Well-child visits flag these risks in new moms

Well-child visits are not only good for babies. A new study shows they're good for moms, too.

Well-child visits keep babies healthy, but they also give doctors the perfect opportunity to offer new moms who are between pregnancies basic screenings and health care interventions, a new study shows.

Developed by the IMPLICIT Network (Interventions to Minimize Preterm and Low birth weight Infants through Continuous Improvement Techniques), the IMPLICIT interconception care (ICC) method uses regularly scheduled pediatric appointments to screen new moms for four evidence-based risk factors that impact birth outcomes—tobacco use, depression risk, contraception use, and use of a multivitamin with folic acid—and provide them with interventions as needed.

Implemented in 11 family medicine residency practices from February 2015 until April 2017, the model encourages providers to discuss these risk factors with mothers at their baby’s checkups during their first two years of life.

Family medicine residency programs at the University of Pittsburgh Medical Center (UPMC) McKeesport, UPMC St. Margaret, and UPMC Shadyside used the model and contributed data to the findings, which appear in the Journal of the American Board of Family Medicine.

“Interconception care aims to improve the health of both mothers and babies, but many women are so focused on their newborns that they do not seek health care for themselves between pregnancies,” says lead author Sukanya Srinivasan, community faculty, UPMC St. Margaret Family Medicine Residency.

“By the time women enter prenatal care, it often is too late to influence birth outcomes, but the IMPLICIT ICC model allows modifiable risk factors to be addressed prior to pregnancy, regardless of whether women are seeking care for themselves or for their child.”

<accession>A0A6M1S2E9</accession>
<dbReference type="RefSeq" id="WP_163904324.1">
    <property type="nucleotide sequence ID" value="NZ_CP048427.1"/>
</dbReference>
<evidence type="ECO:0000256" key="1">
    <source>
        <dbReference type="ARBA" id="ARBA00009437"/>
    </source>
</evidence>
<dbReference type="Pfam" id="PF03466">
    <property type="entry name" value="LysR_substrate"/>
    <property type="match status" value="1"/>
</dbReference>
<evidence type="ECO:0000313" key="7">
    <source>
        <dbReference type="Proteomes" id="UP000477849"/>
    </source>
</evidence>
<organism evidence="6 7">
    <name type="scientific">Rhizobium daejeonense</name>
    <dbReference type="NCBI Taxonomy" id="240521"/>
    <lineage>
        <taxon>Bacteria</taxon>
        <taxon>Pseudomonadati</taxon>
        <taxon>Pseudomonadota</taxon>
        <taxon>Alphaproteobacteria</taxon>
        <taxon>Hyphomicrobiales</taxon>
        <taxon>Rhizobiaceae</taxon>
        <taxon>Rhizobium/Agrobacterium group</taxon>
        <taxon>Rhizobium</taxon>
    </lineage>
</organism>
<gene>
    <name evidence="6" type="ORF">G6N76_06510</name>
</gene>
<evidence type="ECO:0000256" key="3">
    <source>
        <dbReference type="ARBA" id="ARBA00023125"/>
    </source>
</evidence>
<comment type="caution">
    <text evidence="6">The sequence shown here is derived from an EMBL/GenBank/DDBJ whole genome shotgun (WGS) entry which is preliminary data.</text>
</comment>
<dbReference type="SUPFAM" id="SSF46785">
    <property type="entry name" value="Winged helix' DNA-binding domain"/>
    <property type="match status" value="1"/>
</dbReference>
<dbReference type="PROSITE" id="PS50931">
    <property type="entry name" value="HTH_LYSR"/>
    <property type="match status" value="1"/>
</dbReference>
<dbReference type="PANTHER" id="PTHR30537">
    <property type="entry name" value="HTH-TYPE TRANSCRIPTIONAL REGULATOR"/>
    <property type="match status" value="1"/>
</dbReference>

After analyzing more than 5,900 children across more than 17,600 well-child visits, researchers found that new mothers attended 92.7 percent of their babies’ appointments, creating a significant window of opportunity to discuss their own health. The frequency of maternal screening at participating sites varied, with women receiving ICC screenings at an average rate of 69.1 percent of visits across all study sites.

Clinicians identified tobacco use in 16.2 percent of visits, delivering an intervention 80 percent of the time. Depression was identified in 8.1 percent of visits, with 92.8 percent of mothers receiving an intervention. Lack of contraception use was identified in 28.2 percent of visits, with 76 percent of those mothers receiving an intervention to promote adequate birth spacing. Multivitamin use was lacking by women in 45.4 percent of visits, with an intervention documented for 58.2 percent of those women.

“This model of care demonstrates the feasibility of incorporating ICC screenings for mothers into visits that were traditionally intended for their children,” says Lisa Schlar, director of women’s health, UPMC Shadyside Family Medicine Residency. “This is a promising intervention strategy that can be easily implemented on a broad scale by family medicine and primary care practitioners.”

Further work is necessary to assess the impact of the IMPLICIT ICC model interventions on prematurity, low birth weight, and other birth outcomes, researchers say.

The National March of Dimes; the Pennsylvania, New York, and North Carolina March of Dimes; the Pennsylvania Department of Health; the Pennsylvania Chapter of the American Academy of Pediatrics; the Shadyside Hospital Foundation; and the St. Margaret Hospital Foundation funded the work.

Source: University of Pittsburgh

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